This Wednesday continues in Paris on Congress of the Association of Mayors of France, as well as the French Mayors’ Fair, which brings together companies working in the public sphere. Emmanuel Macron will also be present at this second event, in a context of fed up with mayors. According to an Ifop poll published on Wednesday, more than one in two mayors (55%) do not wish to run again at the end of their mandate in 2026, a record in twenty years.
The oldest mayors and rural municipalities mainly concerned
In detail, the oldest mayors are the quickest to throw in the towel (72% of those over 70), as are rural mayors (56%) and those for whom at least 10% of the operating budget is devoted to energy (62%). 90% of the elected officials questioned say they are worried about the rise in energy prices for the budget of their municipality, underlines this survey carried out among 609 mayors for the company Hellio, specialized in energy management, and the magazine Public actors.
“In this context where a record number of mayors are considering throwing in the towel, this survey is the first to show that this price explosion pushes some not to pay their bill, or even to merge with a neighboring municipality”, underlines Ifop in a press release. Thus, 16% of the mayors questioned plan to merge with a neighboring municipality to cope with the rise in prices, “sign of fears about the sustainability of the hexagonal municipal fabric”, and 12% think they will not pay their supplier the additional cost generated by energy inflation.
More than half of the mayors (55%) also plan to pool their energy supplies with other local authorities to reduce costs. Finally, out of the 609 respondents, 63% of mayors say they are dissatisfied with the government’s action to help municipalities cope with rising energy prices. Regarding the responses to these issues, 85% of mayors intend to heat their premises and equipment less, 82% to cut the lighting at night, 24% to increase local taxes and 74% to start work energy renovation. Only 9% want to close public services.
“We are caught in a spiral”
And some mayors did not wait for the next elections to throw in the towel. 960 mayors have resigned in the past two years. This is particularly the case in Trégourez, in Finistère, where the former mayor could no longer manage her function and her family life.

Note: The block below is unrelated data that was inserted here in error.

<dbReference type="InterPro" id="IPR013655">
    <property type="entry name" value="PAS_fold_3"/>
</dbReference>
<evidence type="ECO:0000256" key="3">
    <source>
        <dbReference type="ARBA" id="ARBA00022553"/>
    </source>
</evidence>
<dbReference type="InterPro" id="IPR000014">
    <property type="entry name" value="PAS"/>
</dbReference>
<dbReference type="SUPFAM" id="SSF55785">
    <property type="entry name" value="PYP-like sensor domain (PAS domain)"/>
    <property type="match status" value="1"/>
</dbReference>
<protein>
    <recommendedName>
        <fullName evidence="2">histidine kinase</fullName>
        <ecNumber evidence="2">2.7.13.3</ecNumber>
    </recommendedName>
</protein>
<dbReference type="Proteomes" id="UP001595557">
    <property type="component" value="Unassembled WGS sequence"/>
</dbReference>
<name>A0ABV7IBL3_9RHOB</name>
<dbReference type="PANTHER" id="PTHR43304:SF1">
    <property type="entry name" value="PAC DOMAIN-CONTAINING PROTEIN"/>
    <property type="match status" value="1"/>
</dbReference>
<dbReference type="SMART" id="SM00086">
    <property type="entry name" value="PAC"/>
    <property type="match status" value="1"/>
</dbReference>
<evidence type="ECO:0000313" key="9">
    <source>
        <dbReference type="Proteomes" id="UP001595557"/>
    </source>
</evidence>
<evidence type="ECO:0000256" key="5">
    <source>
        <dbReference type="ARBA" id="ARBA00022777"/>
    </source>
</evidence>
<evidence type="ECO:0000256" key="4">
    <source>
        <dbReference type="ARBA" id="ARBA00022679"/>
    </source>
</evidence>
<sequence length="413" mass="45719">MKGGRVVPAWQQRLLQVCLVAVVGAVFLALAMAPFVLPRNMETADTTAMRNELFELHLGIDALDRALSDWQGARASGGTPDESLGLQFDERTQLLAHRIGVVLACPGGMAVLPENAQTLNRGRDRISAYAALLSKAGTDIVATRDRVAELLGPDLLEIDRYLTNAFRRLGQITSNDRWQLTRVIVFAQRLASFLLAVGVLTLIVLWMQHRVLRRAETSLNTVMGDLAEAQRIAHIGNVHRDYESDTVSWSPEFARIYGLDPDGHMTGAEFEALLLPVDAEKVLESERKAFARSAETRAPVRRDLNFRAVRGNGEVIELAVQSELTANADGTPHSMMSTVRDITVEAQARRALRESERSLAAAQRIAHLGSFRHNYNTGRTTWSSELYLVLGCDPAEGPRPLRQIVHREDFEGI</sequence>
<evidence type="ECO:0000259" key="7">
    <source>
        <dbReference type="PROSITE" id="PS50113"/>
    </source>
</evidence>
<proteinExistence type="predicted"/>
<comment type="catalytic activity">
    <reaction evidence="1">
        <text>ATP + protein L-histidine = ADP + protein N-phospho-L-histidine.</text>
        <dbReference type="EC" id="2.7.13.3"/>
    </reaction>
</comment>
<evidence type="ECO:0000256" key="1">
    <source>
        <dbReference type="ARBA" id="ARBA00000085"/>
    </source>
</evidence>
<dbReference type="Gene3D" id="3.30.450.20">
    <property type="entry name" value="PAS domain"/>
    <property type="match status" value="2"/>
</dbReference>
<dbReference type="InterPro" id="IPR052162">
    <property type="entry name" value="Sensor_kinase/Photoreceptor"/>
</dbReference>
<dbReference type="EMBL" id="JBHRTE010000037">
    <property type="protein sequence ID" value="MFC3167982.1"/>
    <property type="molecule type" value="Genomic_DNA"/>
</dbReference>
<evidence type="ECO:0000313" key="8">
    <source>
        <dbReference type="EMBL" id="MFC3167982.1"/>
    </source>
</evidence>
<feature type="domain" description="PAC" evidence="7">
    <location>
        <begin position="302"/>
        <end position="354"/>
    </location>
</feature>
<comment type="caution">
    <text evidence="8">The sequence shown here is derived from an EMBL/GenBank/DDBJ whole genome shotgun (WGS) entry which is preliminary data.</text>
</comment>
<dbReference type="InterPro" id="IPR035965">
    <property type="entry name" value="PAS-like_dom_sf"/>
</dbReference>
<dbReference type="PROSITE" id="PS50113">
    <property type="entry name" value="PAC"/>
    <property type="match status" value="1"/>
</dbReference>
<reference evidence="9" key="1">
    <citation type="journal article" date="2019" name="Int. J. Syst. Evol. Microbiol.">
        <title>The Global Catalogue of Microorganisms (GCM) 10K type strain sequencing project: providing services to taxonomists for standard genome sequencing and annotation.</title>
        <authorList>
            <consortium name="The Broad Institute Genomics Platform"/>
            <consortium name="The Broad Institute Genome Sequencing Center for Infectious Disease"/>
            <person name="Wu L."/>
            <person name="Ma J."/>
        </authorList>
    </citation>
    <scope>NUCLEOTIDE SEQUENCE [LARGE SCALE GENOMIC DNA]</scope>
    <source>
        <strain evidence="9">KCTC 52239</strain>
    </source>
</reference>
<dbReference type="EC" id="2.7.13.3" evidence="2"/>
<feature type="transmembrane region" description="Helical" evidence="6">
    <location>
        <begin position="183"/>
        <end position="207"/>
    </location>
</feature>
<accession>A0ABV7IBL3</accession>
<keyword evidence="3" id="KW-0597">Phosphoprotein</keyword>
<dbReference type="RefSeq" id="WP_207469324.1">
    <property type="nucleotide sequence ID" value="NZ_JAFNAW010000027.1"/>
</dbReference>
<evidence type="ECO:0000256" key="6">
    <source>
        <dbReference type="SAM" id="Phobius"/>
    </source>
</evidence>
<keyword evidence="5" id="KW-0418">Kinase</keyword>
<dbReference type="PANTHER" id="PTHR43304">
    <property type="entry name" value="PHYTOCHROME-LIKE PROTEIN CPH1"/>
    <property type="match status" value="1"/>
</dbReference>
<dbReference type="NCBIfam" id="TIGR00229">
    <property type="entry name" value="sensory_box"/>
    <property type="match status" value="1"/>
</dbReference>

“I would have loved to be able to go through with the four years I had left.” Géraldine Hary admits it bluntly: it is with regret that she returned her mayor’s scarf after having nevertheless carried out beautiful projects. “I will see the result, that’s for sure. But I won’t be there to cut the ribbon,” she adds.
On September 23, she sent her resignation to the prefect. In a municipality of 1,000 inhabitants, the first elected must manage everything with a very small team. “There are no public holidays, there are no weekends. For neighborhood disputes, I saw the gendarmes call me on a Saturday evening at 6 p.m. Sometimes the phone rings in the middle of the night because there was an accident. The ponies at 7 a.m. on Sunday, who are wandering on the road, let’s go,” explains the former elected official. “In fact, we are caught in a spiral which means that every day, we are there. We had to make a choice. Because we tell ourselves that if we continue like this, we can also lose our family.”
At 45 and after two and a half years in office, this mother of three children therefore left the town hall to resume her activity as a youth illustrator. “It’s a little bit like letting people down, but in fact, they say that being mayor is a commitment and for me, it’s not a sacrifice.”